Crowdsourced maps can enhance city’s efficiency and flexibility

May 10, 2023 08:46

Although Britain's global influence has dwindled, its soft power should not be underestimated. The coronation of King Charles III is the latest showcase of its great marketing which, as The Economist puts it, “The royal family has remarkable power to make things fly off the shelves.”

King Charles III was crowned in Westminster Abbey on 6th May. The public has been encouraged to share how they celebrate the coronation – whether it is attending a street party or sitting in the pub all day – on a digital interactive map set up by the government.

On the official website, in addition to directly clicking on the interactive map to get event information, there are three other search methods: by distance (within 10 miles, 25 miles, 50 or 100 miles of a postcode entered); date (pre-ceremony, weekend of ceremony, follow-on events); and types of event (local authority or volunteer-organised, lunches or picnics and other gatherings, online activity, live music, family fun or children entertainment, public screening of the ceremony), and more.

The response to the interactive map was overwhelming, with more than 800 events uploaded by the end of March and nearly doubling to more than 1,500 by mid-April, mostly in the U.K. with also a few in North America and Australia.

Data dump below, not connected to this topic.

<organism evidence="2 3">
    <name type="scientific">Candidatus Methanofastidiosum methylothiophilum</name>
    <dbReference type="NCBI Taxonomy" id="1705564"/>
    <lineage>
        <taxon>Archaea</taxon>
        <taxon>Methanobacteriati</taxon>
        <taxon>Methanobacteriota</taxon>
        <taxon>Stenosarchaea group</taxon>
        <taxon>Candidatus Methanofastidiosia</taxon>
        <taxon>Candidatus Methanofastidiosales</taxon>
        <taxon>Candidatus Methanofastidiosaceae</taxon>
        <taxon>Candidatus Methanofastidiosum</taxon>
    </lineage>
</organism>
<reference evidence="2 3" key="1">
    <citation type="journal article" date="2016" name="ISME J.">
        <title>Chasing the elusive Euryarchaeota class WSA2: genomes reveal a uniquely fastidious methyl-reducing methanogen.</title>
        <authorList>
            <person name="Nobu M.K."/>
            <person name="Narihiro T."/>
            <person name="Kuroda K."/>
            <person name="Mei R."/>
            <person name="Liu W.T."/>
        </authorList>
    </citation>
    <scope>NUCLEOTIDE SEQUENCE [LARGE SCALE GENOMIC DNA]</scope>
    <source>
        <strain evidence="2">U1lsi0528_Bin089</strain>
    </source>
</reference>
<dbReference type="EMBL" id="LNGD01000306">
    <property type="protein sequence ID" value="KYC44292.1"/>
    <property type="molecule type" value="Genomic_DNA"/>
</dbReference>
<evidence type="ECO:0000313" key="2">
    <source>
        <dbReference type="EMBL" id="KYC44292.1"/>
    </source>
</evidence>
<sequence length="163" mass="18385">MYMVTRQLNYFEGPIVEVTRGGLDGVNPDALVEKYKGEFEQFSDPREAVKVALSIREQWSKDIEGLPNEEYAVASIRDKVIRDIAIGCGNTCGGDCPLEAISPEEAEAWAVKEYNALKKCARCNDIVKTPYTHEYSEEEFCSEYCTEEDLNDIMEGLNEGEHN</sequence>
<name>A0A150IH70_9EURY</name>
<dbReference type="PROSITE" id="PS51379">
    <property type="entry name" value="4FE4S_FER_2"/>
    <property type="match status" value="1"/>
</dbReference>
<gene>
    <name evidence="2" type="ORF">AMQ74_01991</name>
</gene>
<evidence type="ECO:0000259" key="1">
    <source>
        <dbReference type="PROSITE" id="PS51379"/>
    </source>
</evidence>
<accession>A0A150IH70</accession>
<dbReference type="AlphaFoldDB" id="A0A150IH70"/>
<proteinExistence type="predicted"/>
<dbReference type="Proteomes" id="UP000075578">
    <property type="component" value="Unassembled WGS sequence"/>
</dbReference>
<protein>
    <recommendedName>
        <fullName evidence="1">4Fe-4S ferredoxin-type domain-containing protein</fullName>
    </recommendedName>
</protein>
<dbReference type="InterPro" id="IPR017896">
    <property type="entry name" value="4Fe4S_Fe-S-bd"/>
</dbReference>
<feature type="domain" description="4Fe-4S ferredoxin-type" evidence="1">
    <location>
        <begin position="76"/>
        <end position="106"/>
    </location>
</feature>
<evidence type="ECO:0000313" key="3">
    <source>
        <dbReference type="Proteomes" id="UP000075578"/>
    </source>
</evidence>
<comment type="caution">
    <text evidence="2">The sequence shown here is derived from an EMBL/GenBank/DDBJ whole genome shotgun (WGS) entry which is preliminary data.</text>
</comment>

This is a demonstration of bringing together, or crowdsourcing, people's geospatial information to make a digital interactive map. Thanks to the spread of GPS and smartphones, combined with broadband and artificial intelligence such as computer vision, people can easily participate in mapping by uploading information.

In fact, this idea of enlisting the public to contribute data and images to build a big picture like a map is not new, and how to play it well is the key. Mapillary, a Swedish startup that was later acquired by Meta, I introduced before, encourages citizens to use their smartphones to take street images and upload them, and connects them after identifying street signs, traffic lights, driving lanes with AI, then it becomes a 3D stereoscopic map. Or the website Share your EarthPlaces, asking people to share images of locations that are important to them. It can be a memorable wildlife sighting or a location that they think is worth protecting for future generations. This can help prompt everyone to better conserve the environment.

Maps through geospatial crowdsourcing can come to rescue in emergencies too. When the Super Typhoon Mangkhut hit Hong Kong in 2018 causing extensive damage, we found that government information alone was not enough to reflect the real situation in a timely manner. If the authorities could set up a platform to co-ordinate members of the public to upload text or images, it will enable people to grasp real-time road conditions more quickly, including which roads have just been opened and which MTR stations have not yet cleared of crowds, and these would greatly help people plan their journey.

The current Government is committed to strengthening its emergency response capability, and it is certainly constructive to get prepared for major incidents or crises by mobilising staff from various bureaux and departments to participate in a drill earlier. The authorities should also consider including crowdsourced spatial information in the next exercise, which I believe would be of great use in building a flexible and efficient organisational culture.

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Adjunct Professor, Department of Computer Science, Faculty of Engineering; Department of Geography, Faculty of Social Sciences; and Faculty of Architecture, The University of Hong Kong